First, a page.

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In a recent study, marijuana prices dropped from 2106 last January to 1402 in June, an astonishing 33% decline in prices (MJbizdaily) and they likely will continue to tumble even further. Marijuana now occupies over 3.7m square feet of space (1 in 11 buildings are pot related) throughout the metro area and is one of the largest drivers of the run up in industrial space. With prices dropping precipitously what does this mean for rents and building prices?
First, let’s discuss what is driving the large price decline? For a long time, most in the industry for some reason thought that basic economic principles of supply and demand didn’t apply to marijuana. Many thought that there was so much pent up demand after the prohibition of marijuana that supply would not catch up with demand any time soon. Unfortunately, as predicted, supply not only caught up with demand but also has surpassed demand leading to the price compression. As I predicted years ago, marijuana is ultimately a commodity that can be easily grown and therefore over time supply will continue to rise since the barriers to entry are low.
With so much supply now, it is inevitable that prices will continue to fall. Currently Colorado is supplying many neighboring states with marijuana (see Kansas/Nebraska sue Colorado) and therefore demand is not only from Colorado but the surrounding states. For example Trinidad has become a hotbed for marijuana retail operations since many from New Mexico drive across the border to buy marijuana. The same thing happens with other products, for example certain fireworks were legal in North Carolina but illegal in Georgia. So around the 4th of July hundreds of stores would pop up on the GA, NC border selling fireworks. Why am I mentioning this?
With the elections on Tuesday, Marijuana is poised to become legal in California (see Bloomberg poll) which will inevitably bring on considerably more supply. Along with California three other states would legalize recreational marijuana and many more could legalize medical marijuana. This increase in supply will no doubt further reduce pricing for marijuana in Colorado and throughout the country.
Along with supply, efficiency is also driving down prices. The three largest expenses in growing are rent/mortgage, property improvements (hvac, electrical,etc..), and electricity. All of these costs are being challenged by newer more nimble and efficient growers. For example, many of the newer marijuana growers are migrating to lower cost areas (think pueblo) which exponentially reduces their costs. Instead of paying $100+/ ft for a building in Denver, they can pay $10-20/ft. Along with reduction in building costs many growers are migrating to more efficient growing. There was a grower in Northern Colorado that built greenhouses for 15-20 a foot and also decreased their electricity costs by almost 80%. They built modified greenhouses that can open and close panels to let in natural air and light. This strategy exponentially decreased their costs and also increased the quality of their product.
According to Marijuana Business Daily, “Industry insiders said it will be more difficult for indoor growers with inefficient, old-school lighting setups that gobble electricity and result in higher costs.” With comparable quality, why would a marijuana retailer pay more for marijuana grown in a warehouse in Denver vs a greenhouse in Northern or Southern Colorado? The short answer is they will not which leads to the impact on real estate.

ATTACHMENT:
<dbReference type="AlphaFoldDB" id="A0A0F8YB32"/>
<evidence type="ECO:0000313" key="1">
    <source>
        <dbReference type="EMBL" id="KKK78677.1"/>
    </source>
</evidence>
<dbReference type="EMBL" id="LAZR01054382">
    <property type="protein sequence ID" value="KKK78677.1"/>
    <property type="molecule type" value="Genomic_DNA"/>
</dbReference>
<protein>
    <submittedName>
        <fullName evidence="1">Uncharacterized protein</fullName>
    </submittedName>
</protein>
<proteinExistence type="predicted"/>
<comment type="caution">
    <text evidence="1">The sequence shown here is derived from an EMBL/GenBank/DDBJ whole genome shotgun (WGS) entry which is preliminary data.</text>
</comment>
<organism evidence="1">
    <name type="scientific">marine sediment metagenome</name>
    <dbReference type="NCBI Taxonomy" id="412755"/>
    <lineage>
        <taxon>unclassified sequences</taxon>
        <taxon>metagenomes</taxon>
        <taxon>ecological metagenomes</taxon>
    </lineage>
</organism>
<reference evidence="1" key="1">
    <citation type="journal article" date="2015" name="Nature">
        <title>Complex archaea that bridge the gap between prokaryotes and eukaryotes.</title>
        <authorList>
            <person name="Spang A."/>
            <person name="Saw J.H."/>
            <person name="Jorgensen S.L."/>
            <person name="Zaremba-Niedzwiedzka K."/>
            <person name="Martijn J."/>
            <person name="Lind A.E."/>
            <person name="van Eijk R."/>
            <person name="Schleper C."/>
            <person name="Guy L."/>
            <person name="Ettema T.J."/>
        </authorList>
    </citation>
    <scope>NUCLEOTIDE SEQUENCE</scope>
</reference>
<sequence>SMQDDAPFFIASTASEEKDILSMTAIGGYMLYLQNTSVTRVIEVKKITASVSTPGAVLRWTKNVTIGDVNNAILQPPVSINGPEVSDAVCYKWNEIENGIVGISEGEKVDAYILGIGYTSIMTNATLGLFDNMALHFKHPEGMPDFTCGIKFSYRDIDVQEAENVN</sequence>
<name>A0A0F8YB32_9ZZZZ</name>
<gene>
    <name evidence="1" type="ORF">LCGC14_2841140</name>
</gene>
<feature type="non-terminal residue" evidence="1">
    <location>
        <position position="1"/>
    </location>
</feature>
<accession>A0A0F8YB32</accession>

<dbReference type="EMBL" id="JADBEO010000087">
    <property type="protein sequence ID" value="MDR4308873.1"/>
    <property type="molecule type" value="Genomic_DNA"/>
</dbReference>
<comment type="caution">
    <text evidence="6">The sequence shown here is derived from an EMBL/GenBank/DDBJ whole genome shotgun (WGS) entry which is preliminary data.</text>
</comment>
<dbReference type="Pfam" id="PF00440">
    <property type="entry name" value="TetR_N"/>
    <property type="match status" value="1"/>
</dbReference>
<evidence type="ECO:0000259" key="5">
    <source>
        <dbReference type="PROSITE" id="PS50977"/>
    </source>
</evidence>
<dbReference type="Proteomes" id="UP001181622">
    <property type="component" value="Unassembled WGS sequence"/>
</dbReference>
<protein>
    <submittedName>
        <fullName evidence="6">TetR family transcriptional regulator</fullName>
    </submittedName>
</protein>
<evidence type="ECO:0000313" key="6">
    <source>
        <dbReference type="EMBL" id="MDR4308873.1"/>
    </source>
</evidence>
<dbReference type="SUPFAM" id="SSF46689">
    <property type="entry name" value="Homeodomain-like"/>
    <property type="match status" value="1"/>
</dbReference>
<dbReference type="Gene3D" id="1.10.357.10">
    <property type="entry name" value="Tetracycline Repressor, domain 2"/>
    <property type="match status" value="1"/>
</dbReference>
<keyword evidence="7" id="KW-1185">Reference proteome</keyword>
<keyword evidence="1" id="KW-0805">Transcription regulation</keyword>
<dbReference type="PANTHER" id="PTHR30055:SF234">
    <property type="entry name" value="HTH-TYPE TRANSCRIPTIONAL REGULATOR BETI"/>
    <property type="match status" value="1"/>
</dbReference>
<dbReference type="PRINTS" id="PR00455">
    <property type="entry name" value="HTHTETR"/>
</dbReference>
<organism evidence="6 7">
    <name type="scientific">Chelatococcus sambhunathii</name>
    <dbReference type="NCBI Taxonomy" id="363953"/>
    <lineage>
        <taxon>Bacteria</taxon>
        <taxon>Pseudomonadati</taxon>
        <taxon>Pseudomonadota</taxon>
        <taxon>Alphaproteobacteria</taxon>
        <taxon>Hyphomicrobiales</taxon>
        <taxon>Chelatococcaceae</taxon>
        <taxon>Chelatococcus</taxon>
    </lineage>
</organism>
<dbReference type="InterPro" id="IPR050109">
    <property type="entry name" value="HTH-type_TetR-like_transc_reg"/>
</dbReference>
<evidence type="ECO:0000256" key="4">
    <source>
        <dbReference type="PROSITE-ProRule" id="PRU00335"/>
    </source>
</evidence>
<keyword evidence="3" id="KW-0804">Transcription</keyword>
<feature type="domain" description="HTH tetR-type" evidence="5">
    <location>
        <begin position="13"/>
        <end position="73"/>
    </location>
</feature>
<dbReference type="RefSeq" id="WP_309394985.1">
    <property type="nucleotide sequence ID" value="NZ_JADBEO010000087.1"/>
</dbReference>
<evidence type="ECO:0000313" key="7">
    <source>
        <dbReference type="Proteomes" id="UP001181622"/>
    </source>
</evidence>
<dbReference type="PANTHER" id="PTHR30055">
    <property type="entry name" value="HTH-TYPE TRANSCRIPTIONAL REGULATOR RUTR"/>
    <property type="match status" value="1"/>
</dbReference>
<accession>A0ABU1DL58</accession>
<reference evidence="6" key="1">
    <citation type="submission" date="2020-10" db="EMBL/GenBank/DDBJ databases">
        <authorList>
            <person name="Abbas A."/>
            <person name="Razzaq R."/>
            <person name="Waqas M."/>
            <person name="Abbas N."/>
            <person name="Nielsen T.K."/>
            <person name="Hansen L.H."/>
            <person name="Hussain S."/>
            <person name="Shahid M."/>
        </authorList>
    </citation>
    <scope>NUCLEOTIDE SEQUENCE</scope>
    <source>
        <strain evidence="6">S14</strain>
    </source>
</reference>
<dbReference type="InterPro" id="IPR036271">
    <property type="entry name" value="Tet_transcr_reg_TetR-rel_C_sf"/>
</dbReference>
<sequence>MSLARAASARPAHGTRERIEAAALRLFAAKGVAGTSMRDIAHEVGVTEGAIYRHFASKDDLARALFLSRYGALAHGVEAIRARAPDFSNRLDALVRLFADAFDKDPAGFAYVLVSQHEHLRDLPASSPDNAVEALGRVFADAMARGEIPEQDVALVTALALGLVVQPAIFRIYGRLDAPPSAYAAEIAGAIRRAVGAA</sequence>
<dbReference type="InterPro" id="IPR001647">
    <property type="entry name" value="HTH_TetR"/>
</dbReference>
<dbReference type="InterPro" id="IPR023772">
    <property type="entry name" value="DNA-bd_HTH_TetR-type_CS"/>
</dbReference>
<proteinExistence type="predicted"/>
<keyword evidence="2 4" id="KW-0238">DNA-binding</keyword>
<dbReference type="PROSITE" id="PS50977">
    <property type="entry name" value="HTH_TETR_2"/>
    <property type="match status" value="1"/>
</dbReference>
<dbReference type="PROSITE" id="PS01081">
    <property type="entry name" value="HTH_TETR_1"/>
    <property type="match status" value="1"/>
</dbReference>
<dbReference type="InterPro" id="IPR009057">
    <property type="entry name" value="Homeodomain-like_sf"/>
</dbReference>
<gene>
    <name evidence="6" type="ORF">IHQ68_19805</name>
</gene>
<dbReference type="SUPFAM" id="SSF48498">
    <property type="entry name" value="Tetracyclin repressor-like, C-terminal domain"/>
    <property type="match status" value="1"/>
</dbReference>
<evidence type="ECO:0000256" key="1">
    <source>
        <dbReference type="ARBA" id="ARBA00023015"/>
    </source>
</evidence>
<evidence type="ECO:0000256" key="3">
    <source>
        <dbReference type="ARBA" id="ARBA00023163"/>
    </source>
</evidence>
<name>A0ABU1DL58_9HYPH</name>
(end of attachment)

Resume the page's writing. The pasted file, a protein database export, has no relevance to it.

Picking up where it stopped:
Why is the pricing of marijuana so important to real estate? Almost 10 % (1 in 11) of all industrial buildings in the metro area are utilized somehow related to marijuana. Each of these marijuana properties are paying above market rents (and typically bought well above market) that is driving up the entire industrial sector. According to a Wall Street Journal Article: “ Mark Bowen, vice president in the Denver office of DCT Industrial Trust Inc., a real-estate investment trust that owns warehouses, said demand from marijuana growers has driven up the cost of warehouse space for users from the natural gas and tech industries by 60% or more, and increased lease renewal rates by 25% for DCT’s clients worried that if they don’t re-sign they will lose their space to the pot industry”
Basic economic principles will dictate the markets reactions. As prices of marijuana decrease, growers will no longer be able to afford above market rents and prices for space. What does this mean? If 10% of the occupants of industrial space are driving the market up, they will inevitably drive the market down as well. Over the long term I don’t believe indoor grows in Denver in 5 to 10 years will be viable at all (manufacturing of infused product is a different story) leading to a glut of class B-D space that is functionally obsolete. I like to think of this as a game of musical chairs except you don’t want to be the last one at the end of the game “high” chilling out in a chair.
Written by Glen Weinberg, COO/ VP Fairview Commercial Lending. Glen has been published as an expert in hard money lending, real estate valuation, financing, and various other real estate topics in the Colorado Real Estate Journal, the CO Biz Magazine, The Denver Post, The Scotsman mortgage broker guide, Mortgage Professional America and various other national publications.
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